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How to Handle Dental Emergencies

Posted on April 8, 2020 in Healthy Living

Dental emergencies can be just as frightening as medical emergencies, especially during a pandemic.

Just like other important parts of the body, the mouth is subject to accidents. Sometimes the injury can be as minor as biting your tongue. Other times, the injury is more serious and requires professional care. By educating ourselves on how to handle a dental emergency, we can remain calm and in control. Research shows that, when in an emergency, education helps us remain calm.

Dental emergencies can be just as frightening as medical emergencies. Learn what a dental emergency is and how to handle it during a pandemic. Pain and stress can cause trouble thinking clearly. Educate yourself before you’re in the midst of a dental emergency for the best possible outcome. 

Dental Visits

With the added diligence that dental offices continue to undergo right now to keep you and the office staff safe, such as regular office cleanings, and possible COVID-19 screenings prior to being seen, your dentist is likely not able to see as many patients in a day as in “normal” conditions. If you are experiencing more severe symptoms, you should call your dentist to check to see if you can be seen sooner.

The ADA recommends that you contact your dentist if you experience:

  • Bleeding that doesn’t stop
  • Painful swelling in or around your mouth
  • Pain in a tooth, teeth, or jawbone
  • Gum infection with pain or swelling
  • After surgery treatment (dressing change, stitch removal)
  • Broken or knocked out tooth
  • Denture adjustment for people receiving radiation or other treatment for cancer
  • Snipping or adjusting wire of braces that hurts your check or gums
  • Biopsy of abnormal tissue

Dental offices are currently open for regular business, but there is still a chance your dentist’s office is on a reduced schedule. Always call ahead first. We can assist you in finding care by calling (800) 544-0718 or visiting us online on our blog.

If you do have an emergency while you are traveling or your regular dentist is not available, Delta Dental of Iowa members now have access to Delta Dental Virtual Visits by These virtual visits are a safe and effective way to receive dental care and avoid the emergency room. Use Delta Dental – Virtual Visits when you:

  • Have a dental emergency and do not have a regular dentist.
  • Need access to a dentist after hours if your dentist is not available.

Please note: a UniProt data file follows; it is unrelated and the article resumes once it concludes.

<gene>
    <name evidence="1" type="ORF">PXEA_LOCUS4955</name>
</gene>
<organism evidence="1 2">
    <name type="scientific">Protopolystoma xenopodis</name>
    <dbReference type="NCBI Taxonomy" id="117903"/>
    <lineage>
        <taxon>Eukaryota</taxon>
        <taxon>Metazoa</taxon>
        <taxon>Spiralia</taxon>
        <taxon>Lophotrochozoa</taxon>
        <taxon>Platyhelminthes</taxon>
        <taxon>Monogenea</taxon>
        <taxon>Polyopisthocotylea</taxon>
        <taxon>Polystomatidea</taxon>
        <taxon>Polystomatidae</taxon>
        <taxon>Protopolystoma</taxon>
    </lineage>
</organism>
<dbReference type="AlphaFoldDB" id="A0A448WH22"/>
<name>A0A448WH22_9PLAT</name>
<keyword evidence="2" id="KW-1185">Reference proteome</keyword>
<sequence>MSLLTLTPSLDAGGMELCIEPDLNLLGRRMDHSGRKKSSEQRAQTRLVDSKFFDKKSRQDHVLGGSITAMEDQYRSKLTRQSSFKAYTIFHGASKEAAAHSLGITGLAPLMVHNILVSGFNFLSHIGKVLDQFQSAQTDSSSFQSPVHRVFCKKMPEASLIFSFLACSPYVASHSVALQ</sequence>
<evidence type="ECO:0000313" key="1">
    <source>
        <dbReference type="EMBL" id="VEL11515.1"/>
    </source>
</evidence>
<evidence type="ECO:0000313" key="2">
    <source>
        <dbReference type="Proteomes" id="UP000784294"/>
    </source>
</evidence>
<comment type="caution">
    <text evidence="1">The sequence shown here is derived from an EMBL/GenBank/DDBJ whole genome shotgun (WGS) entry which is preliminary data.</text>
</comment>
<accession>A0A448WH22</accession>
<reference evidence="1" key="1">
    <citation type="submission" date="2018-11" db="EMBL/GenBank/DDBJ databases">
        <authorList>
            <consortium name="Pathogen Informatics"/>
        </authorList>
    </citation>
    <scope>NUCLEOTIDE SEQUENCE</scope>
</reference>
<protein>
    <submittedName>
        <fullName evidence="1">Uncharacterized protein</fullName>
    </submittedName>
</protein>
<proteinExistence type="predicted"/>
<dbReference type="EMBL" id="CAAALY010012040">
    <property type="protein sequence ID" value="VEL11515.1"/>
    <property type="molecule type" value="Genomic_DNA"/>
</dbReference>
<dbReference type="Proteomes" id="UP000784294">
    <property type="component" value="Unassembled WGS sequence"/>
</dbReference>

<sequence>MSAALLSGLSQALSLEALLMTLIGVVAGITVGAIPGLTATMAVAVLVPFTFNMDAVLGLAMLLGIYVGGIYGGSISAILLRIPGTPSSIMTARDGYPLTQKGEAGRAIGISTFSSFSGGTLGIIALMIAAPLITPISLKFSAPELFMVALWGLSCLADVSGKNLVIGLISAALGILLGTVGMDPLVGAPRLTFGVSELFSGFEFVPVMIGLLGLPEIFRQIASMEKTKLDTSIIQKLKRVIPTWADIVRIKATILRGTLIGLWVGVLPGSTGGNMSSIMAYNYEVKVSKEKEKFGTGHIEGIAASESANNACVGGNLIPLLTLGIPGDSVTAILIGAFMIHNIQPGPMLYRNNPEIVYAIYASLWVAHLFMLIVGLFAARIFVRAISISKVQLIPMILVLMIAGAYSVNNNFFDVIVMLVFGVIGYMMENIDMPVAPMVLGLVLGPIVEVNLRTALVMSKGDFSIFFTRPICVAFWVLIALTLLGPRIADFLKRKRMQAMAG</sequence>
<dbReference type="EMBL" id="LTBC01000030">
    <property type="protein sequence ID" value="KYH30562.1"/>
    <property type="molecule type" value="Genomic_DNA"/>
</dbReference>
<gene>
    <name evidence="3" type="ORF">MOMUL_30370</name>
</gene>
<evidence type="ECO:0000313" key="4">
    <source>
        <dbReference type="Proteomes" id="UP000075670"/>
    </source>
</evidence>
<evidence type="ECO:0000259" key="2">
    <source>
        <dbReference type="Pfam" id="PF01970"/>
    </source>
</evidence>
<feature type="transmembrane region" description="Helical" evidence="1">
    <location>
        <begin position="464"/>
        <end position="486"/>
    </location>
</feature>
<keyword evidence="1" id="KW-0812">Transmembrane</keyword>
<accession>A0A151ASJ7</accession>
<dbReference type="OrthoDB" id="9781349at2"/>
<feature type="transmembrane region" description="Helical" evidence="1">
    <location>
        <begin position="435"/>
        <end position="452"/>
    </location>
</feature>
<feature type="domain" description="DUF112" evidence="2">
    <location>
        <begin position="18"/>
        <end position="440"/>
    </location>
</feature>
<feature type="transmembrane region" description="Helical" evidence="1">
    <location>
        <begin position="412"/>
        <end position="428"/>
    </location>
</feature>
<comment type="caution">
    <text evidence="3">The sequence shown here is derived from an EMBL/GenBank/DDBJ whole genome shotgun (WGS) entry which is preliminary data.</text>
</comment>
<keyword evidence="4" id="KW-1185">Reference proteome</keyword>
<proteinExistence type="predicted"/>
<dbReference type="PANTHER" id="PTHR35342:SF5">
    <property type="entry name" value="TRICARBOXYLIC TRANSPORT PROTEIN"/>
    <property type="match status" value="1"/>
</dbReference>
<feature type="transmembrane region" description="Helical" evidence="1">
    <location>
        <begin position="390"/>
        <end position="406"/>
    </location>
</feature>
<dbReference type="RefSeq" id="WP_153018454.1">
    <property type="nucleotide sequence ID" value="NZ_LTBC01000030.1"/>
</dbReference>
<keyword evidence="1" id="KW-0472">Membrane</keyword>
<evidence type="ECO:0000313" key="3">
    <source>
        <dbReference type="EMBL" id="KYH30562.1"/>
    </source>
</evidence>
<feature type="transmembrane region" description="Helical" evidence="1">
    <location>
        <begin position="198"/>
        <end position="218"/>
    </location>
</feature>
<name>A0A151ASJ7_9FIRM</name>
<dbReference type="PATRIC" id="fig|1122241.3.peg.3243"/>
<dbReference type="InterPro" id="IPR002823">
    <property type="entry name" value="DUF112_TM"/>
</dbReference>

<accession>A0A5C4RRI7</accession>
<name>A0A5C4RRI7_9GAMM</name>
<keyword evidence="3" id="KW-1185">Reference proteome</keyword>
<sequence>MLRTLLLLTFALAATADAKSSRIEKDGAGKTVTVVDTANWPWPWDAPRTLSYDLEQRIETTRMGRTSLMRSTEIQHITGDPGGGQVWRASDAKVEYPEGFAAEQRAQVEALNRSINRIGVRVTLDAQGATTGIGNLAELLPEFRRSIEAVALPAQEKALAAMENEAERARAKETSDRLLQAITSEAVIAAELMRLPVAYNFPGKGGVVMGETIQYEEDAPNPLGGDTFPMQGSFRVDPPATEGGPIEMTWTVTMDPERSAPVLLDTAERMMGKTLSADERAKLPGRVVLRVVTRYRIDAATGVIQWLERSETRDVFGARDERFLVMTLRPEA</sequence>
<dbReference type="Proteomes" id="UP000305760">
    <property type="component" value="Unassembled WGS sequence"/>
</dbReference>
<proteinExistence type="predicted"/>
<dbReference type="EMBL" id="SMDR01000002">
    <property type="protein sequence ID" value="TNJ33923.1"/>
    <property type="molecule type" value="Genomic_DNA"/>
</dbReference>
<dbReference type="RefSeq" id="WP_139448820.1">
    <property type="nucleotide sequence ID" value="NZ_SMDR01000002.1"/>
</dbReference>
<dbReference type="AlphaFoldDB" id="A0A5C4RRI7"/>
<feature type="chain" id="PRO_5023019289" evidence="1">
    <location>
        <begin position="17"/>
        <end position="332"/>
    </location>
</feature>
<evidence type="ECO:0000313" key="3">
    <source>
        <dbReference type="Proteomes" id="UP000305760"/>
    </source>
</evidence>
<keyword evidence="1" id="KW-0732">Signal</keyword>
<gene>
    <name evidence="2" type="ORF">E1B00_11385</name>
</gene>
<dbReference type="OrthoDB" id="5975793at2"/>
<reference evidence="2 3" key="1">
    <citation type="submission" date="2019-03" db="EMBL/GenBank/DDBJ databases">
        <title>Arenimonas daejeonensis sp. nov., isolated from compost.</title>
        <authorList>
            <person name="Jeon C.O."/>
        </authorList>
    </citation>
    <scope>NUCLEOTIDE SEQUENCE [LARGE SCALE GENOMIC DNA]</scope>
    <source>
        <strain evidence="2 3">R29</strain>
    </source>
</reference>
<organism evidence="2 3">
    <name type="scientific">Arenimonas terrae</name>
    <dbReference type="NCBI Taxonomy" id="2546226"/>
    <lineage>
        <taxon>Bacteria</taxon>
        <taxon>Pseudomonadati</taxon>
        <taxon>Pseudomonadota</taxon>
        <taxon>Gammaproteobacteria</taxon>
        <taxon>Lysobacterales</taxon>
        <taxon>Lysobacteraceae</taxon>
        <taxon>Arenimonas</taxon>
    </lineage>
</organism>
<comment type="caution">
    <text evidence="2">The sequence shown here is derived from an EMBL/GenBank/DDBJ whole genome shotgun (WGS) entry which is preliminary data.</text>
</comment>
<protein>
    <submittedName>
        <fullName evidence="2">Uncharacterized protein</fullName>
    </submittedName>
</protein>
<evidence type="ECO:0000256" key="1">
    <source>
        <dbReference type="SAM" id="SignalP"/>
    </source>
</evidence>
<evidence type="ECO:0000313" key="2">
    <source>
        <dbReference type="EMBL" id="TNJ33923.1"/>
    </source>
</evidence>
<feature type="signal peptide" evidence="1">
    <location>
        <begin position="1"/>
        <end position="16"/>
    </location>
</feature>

• Need to consult a dentist while traveling and you don’t have a dentist.

While not a replacement for your regular dentist, Delta Dental Virtual Visits can come in handy should you have an emergency. Learn more about Delta Dental Virtual Visits at

Visit an Emergency Room if you experience:

  • Head or eye injury
  • Concussion/confusion
  • Broken bones and dislocated joints
  • Severe cuts that may require stitches
  • Facial lacerations

Types of Dental Emergencies:

  1. Lost Tooth: If a permanent tooth is knocked out, time is of the essence. You may be able to re-implant the tooth. In order to give you the best chance, call your dentist immediately and try to get in to the office as soon as possible. Transport your tooth in a glass of milk if available. If not, a glass of saltwater will do.
  1. Toothaches: While toothaches aren't necessarily an emergency, they can sometimes be painful and make you uncomfortable. Try washing your mouth with warm saltwater and taking an over-the-counter pain medication. Contact your dentist for an appointment as soon as possible.
  1. Broken or Fractured Jaw: If you have a broken jaw, you will likely feel pain in the face or jaw and have swelling and bruising. Your jaw may not work properly or misalign teeth. To control swelling, apply a cold compress. Stabilize the jaw using a bandage wrapped beneath the jaw and tied on top of the head and get to the nearest emergency room quickly. 

Familiarity with how to handle a dental emergency will help you or someone you love to recover more quickly and easily. 

For more information on the importance of maintaining your oral health during a pandemic, check out:

*Updated September 2021